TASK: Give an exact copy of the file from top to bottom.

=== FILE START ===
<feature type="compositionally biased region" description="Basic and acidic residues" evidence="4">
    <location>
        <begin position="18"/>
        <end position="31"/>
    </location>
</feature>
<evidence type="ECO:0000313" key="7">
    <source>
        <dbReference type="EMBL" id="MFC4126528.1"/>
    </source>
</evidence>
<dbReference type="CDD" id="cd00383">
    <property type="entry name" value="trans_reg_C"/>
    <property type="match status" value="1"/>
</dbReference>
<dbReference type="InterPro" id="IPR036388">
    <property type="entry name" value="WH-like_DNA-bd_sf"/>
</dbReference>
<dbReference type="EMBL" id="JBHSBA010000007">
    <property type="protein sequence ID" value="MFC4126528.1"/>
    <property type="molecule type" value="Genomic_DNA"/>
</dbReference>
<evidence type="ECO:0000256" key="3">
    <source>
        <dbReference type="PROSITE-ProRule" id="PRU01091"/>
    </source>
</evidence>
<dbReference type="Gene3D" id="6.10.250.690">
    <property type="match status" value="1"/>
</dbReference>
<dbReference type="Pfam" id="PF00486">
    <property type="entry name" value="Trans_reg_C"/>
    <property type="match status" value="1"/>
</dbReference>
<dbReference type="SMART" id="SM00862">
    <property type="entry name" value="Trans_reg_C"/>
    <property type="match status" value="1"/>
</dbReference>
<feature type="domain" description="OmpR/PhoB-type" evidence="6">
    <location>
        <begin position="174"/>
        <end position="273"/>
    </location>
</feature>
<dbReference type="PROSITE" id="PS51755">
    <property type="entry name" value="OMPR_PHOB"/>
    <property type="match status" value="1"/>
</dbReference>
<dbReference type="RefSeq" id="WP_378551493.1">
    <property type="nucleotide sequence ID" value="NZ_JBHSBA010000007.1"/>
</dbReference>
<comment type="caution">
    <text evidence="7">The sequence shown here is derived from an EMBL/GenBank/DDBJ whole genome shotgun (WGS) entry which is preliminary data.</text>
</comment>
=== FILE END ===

<feature type="compositionally biased region" description="Basic and acidic residues" evidence="4">
    <location>
        <begin position="18"/>
        <end position="31"/>
    </location>
</feature>
<evidence type="ECO:0000313" key="7">
    <source>
        <dbReference type="EMBL" id="MFC4126528.1"/>
    </source>
</evidence>
<dbReference type="CDD" id="cd00383">
    <property type="entry name" value="trans_reg_C"/>
    <property type="match status" value="1"/>
</dbReference>
<dbReference type="InterPro" id="IPR036388">
    <property type="entry name" value="WH-like_DNA-bd_sf"/>
</dbReference>
<dbReference type="EMBL" id="JBHSBA010000007">
    <property type="protein sequence ID" value="MFC4126528.1"/>
    <property type="molecule type" value="Genomic_DNA"/>
</dbReference>
<evidence type="ECO:0000256" key="3">
    <source>
        <dbReference type="PROSITE-ProRule" id="PRU01091"/>
    </source>
</evidence>
<dbReference type="Gene3D" id="6.10.250.690">
    <property type="match status" value="1"/>
</dbReference>
<dbReference type="Pfam" id="PF00486">
    <property type="entry name" value="Trans_reg_C"/>
    <property type="match status" value="1"/>
</dbReference>
<dbReference type="SMART" id="SM00862">
    <property type="entry name" value="Trans_reg_C"/>
    <property type="match status" value="1"/>
</dbReference>
<feature type="domain" description="OmpR/PhoB-type" evidence="6">
    <location>
        <begin position="174"/>
        <end position="273"/>
    </location>
</feature>
<dbReference type="PROSITE" id="PS51755">
    <property type="entry name" value="OMPR_PHOB"/>
    <property type="match status" value="1"/>
</dbReference>
<dbReference type="RefSeq" id="WP_378551493.1">
    <property type="nucleotide sequence ID" value="NZ_JBHSBA010000007.1"/>
</dbReference>
<comment type="caution">
    <text evidence="7">The sequence shown here is derived from an EMBL/GenBank/DDBJ whole genome shotgun (WGS) entry which is preliminary data.</text>
</comment>